A quiet edition of Premiere Vision Pluriel (premierevision.fr), which also hosted Expofil, Le Cuir à Paris, Indigo and Modamont, closed its doors in Paris’ Villepinte exhibition center on February 24 after a four-day run. The international fabric, fiber, leather and accessory salon was visited by over 50,000 professionals. This was 2.8% less than the March 2005 edition, a result that had to do with a complex economic climate and a particularly difficult calendar (there were simultaneous fashion shows in Italy and seasonal holidays in Germany and Asia). Despite those conflicts, though, the event maintained its international spirit by attracting visitors from 106 different countries. Overseas export countries accounted for 23% of visitors, with numbers of visitors from China and Hong Kong remaining stable compared to one year ago. There was, however, a strong 30% increase of visitors from South Korea. Another important development was the growing number of visitors from Great Britain (+15%), Hungary (+10%) and Russia (+30%).

To attract more visitors, support the difficult industry moment and the simultaneous edition of Texworld (texworld.messefrankfurt.com), this edition of PV offered PR appointments such PV Downtown, a post-fair chill-out happening where exhibitors and visitors could relax with drinks, music and chats from 9:00 p.m. until 2:00 a.m. On a more operative level, the fair also reorganized its layout. It debuted a newly redesigned format hosting four different areas: Fancy Seduction (silks, ribbons, laces, knits and fake furs), Tailored Distinction (suitings, woolens, shirtings and linings), Relaxed Attitude (cotton fabrics, denim, shirting and knits) and Active Pulsation (technical fabrics and knits). Some exhibitors, including Andrea Crespi of Eurojersey (eurojersey.it), appreciated the new layout. He said, “We like our new booth location since we are now presenting our collections just next door to other sportswear collections – differently from before. This new position offers us the opportunity to meet new potential clients.”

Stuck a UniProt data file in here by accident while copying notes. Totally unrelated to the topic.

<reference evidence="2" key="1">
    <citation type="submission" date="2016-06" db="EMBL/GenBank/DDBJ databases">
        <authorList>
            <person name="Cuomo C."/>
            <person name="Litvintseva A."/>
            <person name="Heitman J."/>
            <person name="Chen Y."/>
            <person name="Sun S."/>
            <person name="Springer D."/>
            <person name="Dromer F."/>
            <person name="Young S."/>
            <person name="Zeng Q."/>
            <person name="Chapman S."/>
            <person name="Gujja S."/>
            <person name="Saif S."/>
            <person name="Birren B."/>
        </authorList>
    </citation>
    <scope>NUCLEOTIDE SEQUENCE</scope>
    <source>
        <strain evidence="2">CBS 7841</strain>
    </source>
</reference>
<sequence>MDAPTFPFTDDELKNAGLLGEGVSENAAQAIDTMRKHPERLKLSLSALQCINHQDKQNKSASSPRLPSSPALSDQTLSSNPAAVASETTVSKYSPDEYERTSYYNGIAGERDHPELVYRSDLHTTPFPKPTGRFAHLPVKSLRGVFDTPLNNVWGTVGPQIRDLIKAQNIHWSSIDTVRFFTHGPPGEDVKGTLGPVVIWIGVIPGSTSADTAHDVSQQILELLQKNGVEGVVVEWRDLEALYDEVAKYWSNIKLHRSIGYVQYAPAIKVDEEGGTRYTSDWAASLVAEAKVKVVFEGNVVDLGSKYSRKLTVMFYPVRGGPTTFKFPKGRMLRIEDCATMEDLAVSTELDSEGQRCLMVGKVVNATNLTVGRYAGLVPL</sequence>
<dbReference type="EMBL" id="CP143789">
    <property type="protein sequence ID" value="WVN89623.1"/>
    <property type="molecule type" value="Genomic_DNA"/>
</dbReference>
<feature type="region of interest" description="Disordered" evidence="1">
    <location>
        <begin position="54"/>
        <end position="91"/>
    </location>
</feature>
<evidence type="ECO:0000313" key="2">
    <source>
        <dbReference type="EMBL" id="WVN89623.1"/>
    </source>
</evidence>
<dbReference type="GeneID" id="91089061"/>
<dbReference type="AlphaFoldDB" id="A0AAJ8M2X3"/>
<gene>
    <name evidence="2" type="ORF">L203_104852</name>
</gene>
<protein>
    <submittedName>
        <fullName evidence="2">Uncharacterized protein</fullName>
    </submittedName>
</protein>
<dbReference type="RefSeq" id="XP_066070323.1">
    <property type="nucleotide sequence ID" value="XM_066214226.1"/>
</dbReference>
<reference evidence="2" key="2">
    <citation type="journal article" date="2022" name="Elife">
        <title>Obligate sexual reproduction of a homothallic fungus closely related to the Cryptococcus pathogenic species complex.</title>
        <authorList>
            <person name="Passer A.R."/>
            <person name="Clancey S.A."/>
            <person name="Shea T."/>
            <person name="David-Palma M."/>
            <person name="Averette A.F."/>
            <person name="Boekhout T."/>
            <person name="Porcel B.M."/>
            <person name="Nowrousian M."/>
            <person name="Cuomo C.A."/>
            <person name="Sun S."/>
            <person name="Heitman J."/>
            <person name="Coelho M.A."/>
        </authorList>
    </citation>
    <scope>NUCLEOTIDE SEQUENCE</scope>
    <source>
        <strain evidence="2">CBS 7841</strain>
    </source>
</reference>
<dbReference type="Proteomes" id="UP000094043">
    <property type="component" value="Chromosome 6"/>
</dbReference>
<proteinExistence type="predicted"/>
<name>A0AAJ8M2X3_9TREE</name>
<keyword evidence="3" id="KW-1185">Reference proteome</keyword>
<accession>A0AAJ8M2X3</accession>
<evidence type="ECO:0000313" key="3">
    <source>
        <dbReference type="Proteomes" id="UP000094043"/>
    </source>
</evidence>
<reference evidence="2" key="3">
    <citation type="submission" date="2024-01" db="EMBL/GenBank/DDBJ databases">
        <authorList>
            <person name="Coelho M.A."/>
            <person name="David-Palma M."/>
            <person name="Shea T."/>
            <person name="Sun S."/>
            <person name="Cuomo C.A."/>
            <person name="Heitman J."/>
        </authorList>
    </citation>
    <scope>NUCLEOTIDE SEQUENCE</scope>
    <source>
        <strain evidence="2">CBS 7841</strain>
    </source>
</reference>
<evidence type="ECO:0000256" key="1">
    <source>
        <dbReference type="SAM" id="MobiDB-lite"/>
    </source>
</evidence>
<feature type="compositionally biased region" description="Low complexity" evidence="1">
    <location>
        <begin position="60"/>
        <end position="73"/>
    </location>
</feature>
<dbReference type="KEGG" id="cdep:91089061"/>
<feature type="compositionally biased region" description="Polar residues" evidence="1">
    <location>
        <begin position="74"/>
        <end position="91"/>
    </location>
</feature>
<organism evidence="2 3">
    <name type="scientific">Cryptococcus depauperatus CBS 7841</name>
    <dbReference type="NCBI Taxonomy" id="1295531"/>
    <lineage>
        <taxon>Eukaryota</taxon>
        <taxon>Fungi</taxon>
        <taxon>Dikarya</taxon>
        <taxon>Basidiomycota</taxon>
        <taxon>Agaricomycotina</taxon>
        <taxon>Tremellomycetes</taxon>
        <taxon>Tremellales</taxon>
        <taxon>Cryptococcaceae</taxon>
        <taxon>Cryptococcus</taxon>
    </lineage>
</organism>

Less optimism seemed to pervade in the denim manufacturers’ area, a section that has seen a continual decrease in exhibitors the past few editions because PV’s dates are too late to meet the needs of the jeanswear market. In addition, the European denim market is now facing a long stagnation phase that indicatively started in September 2005 and hasn’t seemed to recover yet.

According to various insiders the only way out of this situation to offer innovative products that can provide the market with new inspiration. Fresh offerings at PV included Hellenic Fabrics’ new Nokon group of very dark blue denims that can provide interesting irregular effects and Isko’s (isko.com.tr) newly launched series of very lively color denims, which range from purple to bright green but are also offered in shades of warm brown. In addition, UCO (ucosportswear.com) together with Outlast presented its thermo-regulating denim with a cool hand touch and refreshing properties – the result of much experimentation. Bossa (bossa.com.tr), meanwhile, focused on very dark denims or super light-blue denims that look “frosty,” a hue that has almost been forgotten in recent seasons. And Gap (gapguneydogu.com) is experimenting on the use of alternative denims obtained by mixing cotton with natural fibers such as bamboo, silk, linen and hemp for innovative surface aspects.

To stay competitive in the present challenging market, denim companies are also continuing to invest or form joint ventures. Isko has announced an upgrade in facilities that aims to increase its annual manufacturing capacity to 200 million meters by June 2006 and UCO has signed a partnership agreement with the Indian textile group Raymond to create a joint venture company that can better support increasingly global market activities in Asia, Europe and the USA.

The show seemed to prove that the European textile business can survive its present difficulties as long as it reacts with creativity and liveliness. Despite its late timing, Premiere Vision still remains the international business place to show one’s skills — and top players continue to be there. Still, one hopes it starts considering more thoroughly the needs of its wide and varied groups of exhibitors and visitors.

— Maria Cristina Pavarini, Senior Features Editor